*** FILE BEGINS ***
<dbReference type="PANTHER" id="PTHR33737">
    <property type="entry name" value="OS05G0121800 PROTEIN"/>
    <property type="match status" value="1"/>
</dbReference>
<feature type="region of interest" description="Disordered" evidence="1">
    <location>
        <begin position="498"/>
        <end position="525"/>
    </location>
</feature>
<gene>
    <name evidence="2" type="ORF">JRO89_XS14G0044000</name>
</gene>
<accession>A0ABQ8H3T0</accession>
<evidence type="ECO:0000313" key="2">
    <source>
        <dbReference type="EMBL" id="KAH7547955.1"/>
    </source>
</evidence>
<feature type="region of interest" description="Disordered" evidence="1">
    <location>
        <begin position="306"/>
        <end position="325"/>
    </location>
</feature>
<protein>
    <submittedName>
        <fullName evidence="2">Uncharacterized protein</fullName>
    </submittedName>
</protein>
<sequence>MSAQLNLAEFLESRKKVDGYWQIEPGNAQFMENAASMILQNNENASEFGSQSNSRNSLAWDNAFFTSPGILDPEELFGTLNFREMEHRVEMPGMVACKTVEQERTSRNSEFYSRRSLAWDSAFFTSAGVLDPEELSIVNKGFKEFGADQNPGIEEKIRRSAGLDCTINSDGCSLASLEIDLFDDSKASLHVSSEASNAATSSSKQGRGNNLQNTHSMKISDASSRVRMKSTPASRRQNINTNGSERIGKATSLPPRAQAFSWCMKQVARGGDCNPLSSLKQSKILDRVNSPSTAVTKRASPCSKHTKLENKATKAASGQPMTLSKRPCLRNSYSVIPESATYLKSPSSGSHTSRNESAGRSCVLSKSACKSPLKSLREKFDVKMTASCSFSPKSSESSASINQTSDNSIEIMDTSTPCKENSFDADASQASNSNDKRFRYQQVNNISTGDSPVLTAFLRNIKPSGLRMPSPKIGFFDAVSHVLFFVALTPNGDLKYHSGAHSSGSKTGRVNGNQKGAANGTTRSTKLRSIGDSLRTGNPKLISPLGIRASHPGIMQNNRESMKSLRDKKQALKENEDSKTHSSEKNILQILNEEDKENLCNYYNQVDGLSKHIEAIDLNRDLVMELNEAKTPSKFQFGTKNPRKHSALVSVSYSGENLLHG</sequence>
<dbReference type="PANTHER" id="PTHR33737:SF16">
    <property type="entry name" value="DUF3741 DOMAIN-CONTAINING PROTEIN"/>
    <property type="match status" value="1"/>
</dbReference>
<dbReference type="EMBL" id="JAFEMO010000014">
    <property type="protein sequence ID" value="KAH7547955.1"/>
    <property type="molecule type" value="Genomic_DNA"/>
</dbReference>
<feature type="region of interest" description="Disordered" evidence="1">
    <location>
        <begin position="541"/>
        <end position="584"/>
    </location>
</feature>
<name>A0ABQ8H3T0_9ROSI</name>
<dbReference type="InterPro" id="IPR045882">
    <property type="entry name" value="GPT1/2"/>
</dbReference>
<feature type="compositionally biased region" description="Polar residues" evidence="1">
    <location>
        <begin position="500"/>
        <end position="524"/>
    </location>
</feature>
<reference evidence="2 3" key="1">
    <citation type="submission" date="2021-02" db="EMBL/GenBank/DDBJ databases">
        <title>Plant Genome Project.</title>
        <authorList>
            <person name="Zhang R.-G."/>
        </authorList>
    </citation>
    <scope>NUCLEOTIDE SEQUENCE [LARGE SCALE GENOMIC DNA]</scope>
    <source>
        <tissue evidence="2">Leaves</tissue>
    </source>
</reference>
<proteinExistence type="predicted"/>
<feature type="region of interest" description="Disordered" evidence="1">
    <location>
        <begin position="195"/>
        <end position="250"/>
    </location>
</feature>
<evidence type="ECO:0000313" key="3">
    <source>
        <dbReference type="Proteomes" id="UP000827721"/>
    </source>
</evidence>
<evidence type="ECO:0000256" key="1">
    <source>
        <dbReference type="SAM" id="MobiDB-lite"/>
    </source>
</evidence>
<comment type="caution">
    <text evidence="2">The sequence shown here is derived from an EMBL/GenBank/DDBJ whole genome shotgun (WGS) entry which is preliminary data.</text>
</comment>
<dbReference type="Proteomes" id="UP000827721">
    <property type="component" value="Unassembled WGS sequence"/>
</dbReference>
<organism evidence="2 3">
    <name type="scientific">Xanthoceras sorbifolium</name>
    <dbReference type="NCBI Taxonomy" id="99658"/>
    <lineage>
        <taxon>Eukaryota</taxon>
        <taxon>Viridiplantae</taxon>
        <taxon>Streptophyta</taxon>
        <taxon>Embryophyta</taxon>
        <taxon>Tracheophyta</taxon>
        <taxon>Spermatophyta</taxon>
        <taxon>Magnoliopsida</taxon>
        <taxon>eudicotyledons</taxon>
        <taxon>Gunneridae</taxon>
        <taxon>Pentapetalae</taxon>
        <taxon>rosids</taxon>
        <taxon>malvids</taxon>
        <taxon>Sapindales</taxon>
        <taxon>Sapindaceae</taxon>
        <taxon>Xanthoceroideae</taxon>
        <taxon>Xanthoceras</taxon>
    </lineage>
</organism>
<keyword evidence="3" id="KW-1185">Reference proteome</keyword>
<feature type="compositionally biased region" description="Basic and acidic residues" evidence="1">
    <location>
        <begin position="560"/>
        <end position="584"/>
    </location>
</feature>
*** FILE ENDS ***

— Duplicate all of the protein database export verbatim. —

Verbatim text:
<dbReference type="PANTHER" id="PTHR33737">
    <property type="entry name" value="OS05G0121800 PROTEIN"/>
    <property type="match status" value="1"/>
</dbReference>
<feature type="region of interest" description="Disordered" evidence="1">
    <location>
        <begin position="498"/>
        <end position="525"/>
    </location>
</feature>
<gene>
    <name evidence="2" type="ORF">JRO89_XS14G0044000</name>
</gene>
<accession>A0ABQ8H3T0</accession>
<evidence type="ECO:0000313" key="2">
    <source>
        <dbReference type="EMBL" id="KAH7547955.1"/>
    </source>
</evidence>
<feature type="region of interest" description="Disordered" evidence="1">
    <location>
        <begin position="306"/>
        <end position="325"/>
    </location>
</feature>
<protein>
    <submittedName>
        <fullName evidence="2">Uncharacterized protein</fullName>
    </submittedName>
</protein>
<sequence>MSAQLNLAEFLESRKKVDGYWQIEPGNAQFMENAASMILQNNENASEFGSQSNSRNSLAWDNAFFTSPGILDPEELFGTLNFREMEHRVEMPGMVACKTVEQERTSRNSEFYSRRSLAWDSAFFTSAGVLDPEELSIVNKGFKEFGADQNPGIEEKIRRSAGLDCTINSDGCSLASLEIDLFDDSKASLHVSSEASNAATSSSKQGRGNNLQNTHSMKISDASSRVRMKSTPASRRQNINTNGSERIGKATSLPPRAQAFSWCMKQVARGGDCNPLSSLKQSKILDRVNSPSTAVTKRASPCSKHTKLENKATKAASGQPMTLSKRPCLRNSYSVIPESATYLKSPSSGSHTSRNESAGRSCVLSKSACKSPLKSLREKFDVKMTASCSFSPKSSESSASINQTSDNSIEIMDTSTPCKENSFDADASQASNSNDKRFRYQQVNNISTGDSPVLTAFLRNIKPSGLRMPSPKIGFFDAVSHVLFFVALTPNGDLKYHSGAHSSGSKTGRVNGNQKGAANGTTRSTKLRSIGDSLRTGNPKLISPLGIRASHPGIMQNNRESMKSLRDKKQALKENEDSKTHSSEKNILQILNEEDKENLCNYYNQVDGLSKHIEAIDLNRDLVMELNEAKTPSKFQFGTKNPRKHSALVSVSYSGENLLHG</sequence>
<dbReference type="PANTHER" id="PTHR33737:SF16">
    <property type="entry name" value="DUF3741 DOMAIN-CONTAINING PROTEIN"/>
    <property type="match status" value="1"/>
</dbReference>
<dbReference type="EMBL" id="JAFEMO010000014">
    <property type="protein sequence ID" value="KAH7547955.1"/>
    <property type="molecule type" value="Genomic_DNA"/>
</dbReference>
<feature type="region of interest" description="Disordered" evidence="1">
    <location>
        <begin position="541"/>
        <end position="584"/>
    </location>
</feature>
<name>A0ABQ8H3T0_9ROSI</name>
<dbReference type="InterPro" id="IPR045882">
    <property type="entry name" value="GPT1/2"/>
</dbReference>
<feature type="compositionally biased region" description="Polar residues" evidence="1">
    <location>
        <begin position="500"/>
        <end position="524"/>
    </location>
</feature>
<reference evidence="2 3" key="1">
    <citation type="submission" date="2021-02" db="EMBL/GenBank/DDBJ databases">
        <title>Plant Genome Project.</title>
        <authorList>
            <person name="Zhang R.-G."/>
        </authorList>
    </citation>
    <scope>NUCLEOTIDE SEQUENCE [LARGE SCALE GENOMIC DNA]</scope>
    <source>
        <tissue evidence="2">Leaves</tissue>
    </source>
</reference>
<proteinExistence type="predicted"/>
<feature type="region of interest" description="Disordered" evidence="1">
    <location>
        <begin position="195"/>
        <end position="250"/>
    </location>
</feature>
<evidence type="ECO:0000313" key="3">
    <source>
        <dbReference type="Proteomes" id="UP000827721"/>
    </source>
</evidence>
<evidence type="ECO:0000256" key="1">
    <source>
        <dbReference type="SAM" id="MobiDB-lite"/>
    </source>
</evidence>
<comment type="caution">
    <text evidence="2">The sequence shown here is derived from an EMBL/GenBank/DDBJ whole genome shotgun (WGS) entry which is preliminary data.</text>
</comment>
<dbReference type="Proteomes" id="UP000827721">
    <property type="component" value="Unassembled WGS sequence"/>
</dbReference>
<organism evidence="2 3">
    <name type="scientific">Xanthoceras sorbifolium</name>
    <dbReference type="NCBI Taxonomy" id="99658"/>
    <lineage>
        <taxon>Eukaryota</taxon>
        <taxon>Viridiplantae</taxon>
        <taxon>Streptophyta</taxon>
        <taxon>Embryophyta</taxon>
        <taxon>Tracheophyta</taxon>
        <taxon>Spermatophyta</taxon>
        <taxon>Magnoliopsida</taxon>
        <taxon>eudicotyledons</taxon>
        <taxon>Gunneridae</taxon>
        <taxon>Pentapetalae</taxon>
        <taxon>rosids</taxon>
        <taxon>malvids</taxon>
        <taxon>Sapindales</taxon>
        <taxon>Sapindaceae</taxon>
        <taxon>Xanthoceroideae</taxon>
        <taxon>Xanthoceras</taxon>
    </lineage>
</organism>
<keyword evidence="3" id="KW-1185">Reference proteome</keyword>
<feature type="compositionally biased region" description="Basic and acidic residues" evidence="1">
    <location>
        <begin position="560"/>
        <end position="584"/>
    </location>
</feature>